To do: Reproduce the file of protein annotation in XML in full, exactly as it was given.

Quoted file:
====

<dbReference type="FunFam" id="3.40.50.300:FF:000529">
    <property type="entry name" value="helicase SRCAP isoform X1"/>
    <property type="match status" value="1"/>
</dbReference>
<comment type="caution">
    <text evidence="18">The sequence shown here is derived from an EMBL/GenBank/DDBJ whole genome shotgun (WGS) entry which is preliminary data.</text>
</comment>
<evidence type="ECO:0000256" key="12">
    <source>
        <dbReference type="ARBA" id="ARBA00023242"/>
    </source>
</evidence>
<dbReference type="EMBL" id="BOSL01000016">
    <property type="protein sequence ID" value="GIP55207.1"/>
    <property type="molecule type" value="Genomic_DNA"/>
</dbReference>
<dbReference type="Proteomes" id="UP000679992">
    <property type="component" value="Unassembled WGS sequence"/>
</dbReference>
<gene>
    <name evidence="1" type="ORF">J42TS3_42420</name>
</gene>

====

<dbReference type="FunFam" id="3.40.50.300:FF:000529">
    <property type="entry name" value="helicase SRCAP isoform X1"/>
    <property type="match status" value="1"/>
</dbReference>
<comment type="caution">
    <text evidence="18">The sequence shown here is derived from an EMBL/GenBank/DDBJ whole genome shotgun (WGS) entry which is preliminary data.</text>
</comment>
<evidence type="ECO:0000256" key="12">
    <source>
        <dbReference type="ARBA" id="ARBA00023242"/>
    </source>
</evidence>
<dbReference type="EMBL" id="BOSL01000016">
    <property type="protein sequence ID" value="GIP55207.1"/>
    <property type="molecule type" value="Genomic_DNA"/>
</dbReference>
<dbReference type="Proteomes" id="UP000679992">
    <property type="component" value="Unassembled WGS sequence"/>
</dbReference>
<gene>
    <name evidence="1" type="ORF">J42TS3_42420</name>
</gene>